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Classes:

Partial Classes

If you have worked with C#, or perhaps even another programming language, you are used to the fact that the name of a class has to be unique - there cannot be two classes with the same name, unless they are in different namespaces. However, at one point, Microsoft decided to change this, with the introduction of something called partial classes.

When you define your class with the partial keyword, you or someone else is allowed to extend the functionality of your class with another class, which also needs to be declared as partial. This is useful in the following situations:

  • When you have a very large class - you can then keep it in multiple files, to make it easier to work with various parts of the classes. For instance, you could have all the properties in one file and all the methods in another file, while still just having one class.
  • When you work with a designer, like the one in Visual Studio - for instance with WinForms, where all the automatically generated designer code can be kept in one file, while your code is kept in another file.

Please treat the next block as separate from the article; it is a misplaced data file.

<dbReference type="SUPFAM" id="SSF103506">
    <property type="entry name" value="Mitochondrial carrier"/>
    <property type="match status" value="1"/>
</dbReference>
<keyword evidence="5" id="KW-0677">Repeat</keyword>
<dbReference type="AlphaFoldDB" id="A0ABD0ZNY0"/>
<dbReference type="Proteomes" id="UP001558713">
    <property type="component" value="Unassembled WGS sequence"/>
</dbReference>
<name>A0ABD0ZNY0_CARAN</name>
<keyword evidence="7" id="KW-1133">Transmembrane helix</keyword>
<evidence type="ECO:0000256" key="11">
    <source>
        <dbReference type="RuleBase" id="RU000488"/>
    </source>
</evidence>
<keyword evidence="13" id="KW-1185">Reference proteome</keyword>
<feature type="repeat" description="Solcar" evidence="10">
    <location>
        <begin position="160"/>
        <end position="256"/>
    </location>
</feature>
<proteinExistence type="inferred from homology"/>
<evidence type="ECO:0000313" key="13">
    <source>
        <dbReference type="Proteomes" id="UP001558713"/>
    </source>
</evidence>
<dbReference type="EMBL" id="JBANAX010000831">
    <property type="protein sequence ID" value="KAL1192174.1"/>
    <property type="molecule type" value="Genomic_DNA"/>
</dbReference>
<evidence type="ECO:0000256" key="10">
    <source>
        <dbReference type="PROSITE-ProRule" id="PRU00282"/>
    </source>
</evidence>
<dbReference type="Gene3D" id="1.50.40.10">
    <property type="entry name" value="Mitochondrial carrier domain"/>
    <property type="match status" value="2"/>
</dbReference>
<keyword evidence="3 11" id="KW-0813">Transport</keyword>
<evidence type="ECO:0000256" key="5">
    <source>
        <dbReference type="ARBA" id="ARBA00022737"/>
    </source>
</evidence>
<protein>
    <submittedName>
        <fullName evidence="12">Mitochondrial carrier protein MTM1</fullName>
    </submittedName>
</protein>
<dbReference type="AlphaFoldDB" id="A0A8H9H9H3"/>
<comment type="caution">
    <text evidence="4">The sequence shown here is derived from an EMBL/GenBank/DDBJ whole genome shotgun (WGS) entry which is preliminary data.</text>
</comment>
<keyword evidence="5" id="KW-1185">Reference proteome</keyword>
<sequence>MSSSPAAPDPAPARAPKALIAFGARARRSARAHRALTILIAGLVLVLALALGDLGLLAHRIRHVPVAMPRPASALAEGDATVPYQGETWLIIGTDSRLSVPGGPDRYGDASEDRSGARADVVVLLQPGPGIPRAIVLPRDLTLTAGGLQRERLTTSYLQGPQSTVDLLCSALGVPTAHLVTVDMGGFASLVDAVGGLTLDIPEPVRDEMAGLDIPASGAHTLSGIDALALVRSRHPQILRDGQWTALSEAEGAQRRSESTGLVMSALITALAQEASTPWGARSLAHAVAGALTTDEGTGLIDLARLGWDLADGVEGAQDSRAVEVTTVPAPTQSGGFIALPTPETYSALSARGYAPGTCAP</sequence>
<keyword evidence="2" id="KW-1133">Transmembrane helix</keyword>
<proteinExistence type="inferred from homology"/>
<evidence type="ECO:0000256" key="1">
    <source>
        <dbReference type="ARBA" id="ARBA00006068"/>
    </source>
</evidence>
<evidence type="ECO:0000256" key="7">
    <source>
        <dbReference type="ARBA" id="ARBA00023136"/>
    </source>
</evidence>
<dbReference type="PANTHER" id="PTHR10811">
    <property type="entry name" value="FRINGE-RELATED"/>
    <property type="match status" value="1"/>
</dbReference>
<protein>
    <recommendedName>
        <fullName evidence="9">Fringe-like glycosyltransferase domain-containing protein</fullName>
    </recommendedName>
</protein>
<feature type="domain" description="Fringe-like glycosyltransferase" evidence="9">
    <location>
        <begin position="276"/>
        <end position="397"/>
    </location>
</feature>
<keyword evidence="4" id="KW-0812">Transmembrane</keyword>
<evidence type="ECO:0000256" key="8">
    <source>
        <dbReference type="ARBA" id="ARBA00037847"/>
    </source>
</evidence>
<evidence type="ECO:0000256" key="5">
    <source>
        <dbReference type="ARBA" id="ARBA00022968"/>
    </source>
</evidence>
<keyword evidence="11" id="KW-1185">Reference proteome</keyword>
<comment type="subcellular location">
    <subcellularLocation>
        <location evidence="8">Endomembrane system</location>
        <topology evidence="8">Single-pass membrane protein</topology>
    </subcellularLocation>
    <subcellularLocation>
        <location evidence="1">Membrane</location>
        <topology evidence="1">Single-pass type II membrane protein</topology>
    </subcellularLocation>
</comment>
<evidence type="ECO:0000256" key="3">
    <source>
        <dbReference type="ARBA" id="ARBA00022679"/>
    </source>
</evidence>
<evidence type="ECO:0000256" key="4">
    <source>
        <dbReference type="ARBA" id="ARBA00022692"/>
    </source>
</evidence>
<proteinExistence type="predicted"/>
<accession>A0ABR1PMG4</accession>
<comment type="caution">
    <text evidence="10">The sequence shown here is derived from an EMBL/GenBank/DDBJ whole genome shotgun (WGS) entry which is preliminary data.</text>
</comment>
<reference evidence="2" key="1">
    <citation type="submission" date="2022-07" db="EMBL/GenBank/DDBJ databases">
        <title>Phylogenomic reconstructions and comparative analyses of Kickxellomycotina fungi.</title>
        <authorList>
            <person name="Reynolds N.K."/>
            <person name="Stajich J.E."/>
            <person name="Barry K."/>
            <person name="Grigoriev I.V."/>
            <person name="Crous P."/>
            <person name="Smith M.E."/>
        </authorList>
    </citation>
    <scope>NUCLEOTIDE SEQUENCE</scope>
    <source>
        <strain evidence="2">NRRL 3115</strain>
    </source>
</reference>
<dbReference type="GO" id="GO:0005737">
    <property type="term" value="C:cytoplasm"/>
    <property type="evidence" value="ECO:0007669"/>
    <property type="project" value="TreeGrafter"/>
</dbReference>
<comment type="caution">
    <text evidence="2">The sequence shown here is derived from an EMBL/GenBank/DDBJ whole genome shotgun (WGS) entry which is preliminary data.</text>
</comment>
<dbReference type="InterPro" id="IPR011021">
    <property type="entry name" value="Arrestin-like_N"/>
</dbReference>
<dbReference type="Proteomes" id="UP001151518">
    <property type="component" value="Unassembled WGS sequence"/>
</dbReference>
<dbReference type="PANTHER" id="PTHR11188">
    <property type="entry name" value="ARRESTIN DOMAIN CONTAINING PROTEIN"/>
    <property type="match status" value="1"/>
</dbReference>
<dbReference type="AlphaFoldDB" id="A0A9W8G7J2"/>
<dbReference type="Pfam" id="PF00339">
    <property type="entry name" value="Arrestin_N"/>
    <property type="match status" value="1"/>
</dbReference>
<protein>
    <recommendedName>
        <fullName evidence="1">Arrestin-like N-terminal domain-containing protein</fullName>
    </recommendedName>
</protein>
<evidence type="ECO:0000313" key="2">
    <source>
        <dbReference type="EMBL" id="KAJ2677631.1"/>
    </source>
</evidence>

Let me illustrate this with an example. In my project, I have the usual Program.cs, found in a console app. Besides that, I have added two files: PartialClass1.cs and PartialClass2.cs. Here are the files and their contents:

PartialClass1.cs

using System;

namespace PartialClasses
{
    public partial class PartialClass
    {
        public void HelloWorld()
        {
            Console.WriteLine("Hello, world!");
        }
    }
}

PartialClass2.cs

using System;

namespace PartialClasses
{
    public partial class PartialClass
    {
        public void HelloUniverse()
        {
            Console.WriteLine("Hello, universe!");
        }
    }
}

Notice that both classes are defined with the partial keyword and have the same names. Also notice that each of them define a method - HelloWorld() and HelloUniverse(). In our Program.cs we can now use this class as if it was defined in only one place, just like any other class:

using System;

namespace PartialClasses
{
    class Program
    {
        static void Main(string[] args)
        {
            PartialClass pc = new PartialClass();
            pc.HelloWorld();
            pc.HelloUniverse();
        }
    }
}

Summary

With partial classes, you can split your classes into multiple files, either because the class definition is very large or when the tools you work with benefits from it, like with the Visual Studio designer for WinForms.

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